The most convenient entry point to Dooars is through Siliguri by road. Regular bus connections between Siliguri and most important spots in the Dooars. Also broad gauge rail connection between New Jalpaiguri and Mal, Madarihat, Nilpara, Jainti, Mainaguri, Dhupguri and Falakata. Metre gauge rail connection between Siliguri and most spots.
Dooars Jungle in North Bengal are:- Buxa, Gorumara, Jaldapara, Neora Valley, Bindu, Jaldhaka, Jhalong, Malbazar, Samsing
The state has 4031 sq. Km. of forests, under protected area network which is 34% of the State's total forest area and 4.54% of the total geographical area. There are five National Parks, fifteen sanctuaries, two tiger reserves and one biosphere reserve. The PA network includes 1055 sq. km. of sanctuaries, 1693 sq. km. of National Parks, the balance are being represented by buffer areas of the two tiger reserves, viz. Sunderbans Tiger Reserve and Buxa Tiger Reserve.
Habitat loss has largely taken place due to human intervention and change in land use pattern. Large scale conversion of natural habitats for a variety of purposes have led to shifts in floristic pattern (like in case of weed flora) and also fragmentation and loss of natural corridors for animals, leading to man-animal conflict. After the armed conflict with China in 1962, for example, the Army has been permanently stationed in Binnaguri, which has led to loss of the elephant corridor. Similar is the case of tea gardens in North Bengal, which have also witnessed man-animal conflict after forests were clearfelled. Habitat loss has led to decline in several species, and fauna like otter, Bengal jackal, pangolin, mongoose, porcupine are among those which are not frequently sighted today. Much needs to be studied about the underlying inter-relationships between biodiversity and the anthropogenic element, to clearly establish how harm to flora and fauna as a result of human interference must be stemmed.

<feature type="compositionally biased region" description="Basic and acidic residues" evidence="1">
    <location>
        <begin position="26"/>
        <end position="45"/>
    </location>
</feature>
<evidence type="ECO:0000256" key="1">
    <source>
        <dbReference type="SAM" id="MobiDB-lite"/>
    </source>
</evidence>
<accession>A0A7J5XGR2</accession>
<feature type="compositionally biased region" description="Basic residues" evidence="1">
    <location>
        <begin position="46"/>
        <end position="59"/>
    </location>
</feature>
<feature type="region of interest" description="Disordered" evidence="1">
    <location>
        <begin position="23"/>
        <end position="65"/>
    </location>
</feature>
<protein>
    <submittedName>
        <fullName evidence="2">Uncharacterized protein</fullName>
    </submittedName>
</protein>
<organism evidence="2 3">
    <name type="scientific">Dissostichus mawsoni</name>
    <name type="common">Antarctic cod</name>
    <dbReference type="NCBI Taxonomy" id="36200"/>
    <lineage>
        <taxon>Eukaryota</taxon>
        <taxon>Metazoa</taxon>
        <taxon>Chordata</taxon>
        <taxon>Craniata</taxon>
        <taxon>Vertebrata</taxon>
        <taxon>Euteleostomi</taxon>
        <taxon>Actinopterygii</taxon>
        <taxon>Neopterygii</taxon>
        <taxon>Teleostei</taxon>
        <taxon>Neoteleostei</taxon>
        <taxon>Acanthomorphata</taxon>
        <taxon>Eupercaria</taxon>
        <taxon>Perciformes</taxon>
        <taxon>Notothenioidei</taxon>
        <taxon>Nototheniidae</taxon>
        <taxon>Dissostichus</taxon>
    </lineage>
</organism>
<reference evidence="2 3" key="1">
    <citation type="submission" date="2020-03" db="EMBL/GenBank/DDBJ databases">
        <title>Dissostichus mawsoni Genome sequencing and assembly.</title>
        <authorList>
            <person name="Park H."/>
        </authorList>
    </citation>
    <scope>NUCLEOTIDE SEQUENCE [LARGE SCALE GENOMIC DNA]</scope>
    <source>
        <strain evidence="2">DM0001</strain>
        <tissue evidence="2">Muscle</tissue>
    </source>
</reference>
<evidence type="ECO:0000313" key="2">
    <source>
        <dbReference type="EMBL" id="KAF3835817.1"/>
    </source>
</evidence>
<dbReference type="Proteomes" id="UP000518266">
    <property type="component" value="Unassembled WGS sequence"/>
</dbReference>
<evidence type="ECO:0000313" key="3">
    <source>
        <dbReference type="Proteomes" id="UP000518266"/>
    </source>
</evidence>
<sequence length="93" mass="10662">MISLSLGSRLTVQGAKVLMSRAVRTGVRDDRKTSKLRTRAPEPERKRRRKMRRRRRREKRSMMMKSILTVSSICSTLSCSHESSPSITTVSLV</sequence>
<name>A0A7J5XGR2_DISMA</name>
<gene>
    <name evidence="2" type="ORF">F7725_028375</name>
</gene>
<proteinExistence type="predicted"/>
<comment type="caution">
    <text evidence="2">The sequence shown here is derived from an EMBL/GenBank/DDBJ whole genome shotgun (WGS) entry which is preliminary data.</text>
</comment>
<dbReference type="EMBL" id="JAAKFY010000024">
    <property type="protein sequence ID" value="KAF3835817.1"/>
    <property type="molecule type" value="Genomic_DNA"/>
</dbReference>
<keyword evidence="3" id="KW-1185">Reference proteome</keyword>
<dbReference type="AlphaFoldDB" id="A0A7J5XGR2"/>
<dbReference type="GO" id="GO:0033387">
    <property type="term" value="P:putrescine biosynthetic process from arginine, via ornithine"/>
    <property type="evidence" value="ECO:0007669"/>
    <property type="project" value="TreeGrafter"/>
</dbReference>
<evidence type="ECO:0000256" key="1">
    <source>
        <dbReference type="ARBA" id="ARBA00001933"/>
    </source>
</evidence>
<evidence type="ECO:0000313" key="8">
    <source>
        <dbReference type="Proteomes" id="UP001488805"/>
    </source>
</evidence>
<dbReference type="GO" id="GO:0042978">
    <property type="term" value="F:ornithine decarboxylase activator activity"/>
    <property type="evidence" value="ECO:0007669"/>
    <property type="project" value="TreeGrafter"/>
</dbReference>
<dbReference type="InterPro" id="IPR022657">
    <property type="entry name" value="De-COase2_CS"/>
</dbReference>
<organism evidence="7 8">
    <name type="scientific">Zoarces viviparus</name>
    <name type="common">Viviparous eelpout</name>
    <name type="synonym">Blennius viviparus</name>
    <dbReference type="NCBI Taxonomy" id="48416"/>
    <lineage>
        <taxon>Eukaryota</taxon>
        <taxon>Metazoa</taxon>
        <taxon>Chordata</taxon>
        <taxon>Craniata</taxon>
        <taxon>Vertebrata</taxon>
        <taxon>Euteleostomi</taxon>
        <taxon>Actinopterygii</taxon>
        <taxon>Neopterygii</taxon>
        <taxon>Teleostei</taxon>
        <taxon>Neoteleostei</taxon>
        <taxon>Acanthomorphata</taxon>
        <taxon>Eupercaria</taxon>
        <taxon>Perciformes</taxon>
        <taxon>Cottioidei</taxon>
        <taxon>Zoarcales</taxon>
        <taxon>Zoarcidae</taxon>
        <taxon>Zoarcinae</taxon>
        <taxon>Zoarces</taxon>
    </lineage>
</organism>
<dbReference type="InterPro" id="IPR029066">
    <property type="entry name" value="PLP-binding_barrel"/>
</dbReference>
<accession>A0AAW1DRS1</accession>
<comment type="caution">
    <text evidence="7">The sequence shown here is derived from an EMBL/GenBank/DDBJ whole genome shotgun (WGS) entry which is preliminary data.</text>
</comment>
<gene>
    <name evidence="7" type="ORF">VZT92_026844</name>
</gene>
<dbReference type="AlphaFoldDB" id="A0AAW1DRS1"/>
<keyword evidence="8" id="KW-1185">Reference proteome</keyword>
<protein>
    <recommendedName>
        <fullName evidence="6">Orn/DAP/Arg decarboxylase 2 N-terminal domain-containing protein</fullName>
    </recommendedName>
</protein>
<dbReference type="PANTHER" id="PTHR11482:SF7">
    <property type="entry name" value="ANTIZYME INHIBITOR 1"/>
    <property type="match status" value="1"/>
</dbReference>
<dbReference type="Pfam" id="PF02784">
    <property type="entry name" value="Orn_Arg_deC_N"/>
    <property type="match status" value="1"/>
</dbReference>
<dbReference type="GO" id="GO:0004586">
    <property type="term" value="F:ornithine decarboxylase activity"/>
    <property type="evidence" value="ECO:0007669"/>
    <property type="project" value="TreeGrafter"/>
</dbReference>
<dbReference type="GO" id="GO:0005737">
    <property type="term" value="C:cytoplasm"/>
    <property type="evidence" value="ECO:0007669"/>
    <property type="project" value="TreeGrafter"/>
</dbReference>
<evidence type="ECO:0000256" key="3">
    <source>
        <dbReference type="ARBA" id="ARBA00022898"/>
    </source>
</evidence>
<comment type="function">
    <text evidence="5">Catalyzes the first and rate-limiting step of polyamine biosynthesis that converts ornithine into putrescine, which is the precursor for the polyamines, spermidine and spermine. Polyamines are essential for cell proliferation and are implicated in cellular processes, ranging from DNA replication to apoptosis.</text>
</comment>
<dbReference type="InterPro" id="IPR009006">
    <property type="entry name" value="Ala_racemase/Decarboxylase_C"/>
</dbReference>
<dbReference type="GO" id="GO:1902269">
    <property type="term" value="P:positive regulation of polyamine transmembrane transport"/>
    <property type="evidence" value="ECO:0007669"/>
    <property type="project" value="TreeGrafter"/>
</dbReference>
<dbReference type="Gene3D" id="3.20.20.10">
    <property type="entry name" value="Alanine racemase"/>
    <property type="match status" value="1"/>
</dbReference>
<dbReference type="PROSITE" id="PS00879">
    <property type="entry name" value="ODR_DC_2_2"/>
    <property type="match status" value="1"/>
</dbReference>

Neora Valley National Park
Buxa National Park
Singalila National Park
Jaldapara Wild Life Sanctuary
Death on the Tracks
There have been repeated incidents of elephant and bison deaths on railway tracks running through the forests of North Bengal. In the last seven years, 26 elephants have been killed in North Bengal. Nine elephants have been killed in the last two years alone. Most of the cases have been reported from a 100-km stretch between Alipurduar to Siliguri. The track was converted to broad gauge line in 2004 allowing an increase in train speed.
Poaching of wild animals including leopards and tigers continues with impunity. Three leopards and a tiger were killed recently. A poacher was recently arrested with 4 leopard skins, 10 kilos of tiger bones and 16 kg. of rhino skins. International Wildlife trade is involved in poaching operations.
Leopard & Rhino skins
Acknowledgements: Wikipedia, West Bengal Forest Department, Dept. Of Environment, Government of West Bengal, The Telegraph, Himalayaandnorthbengal.com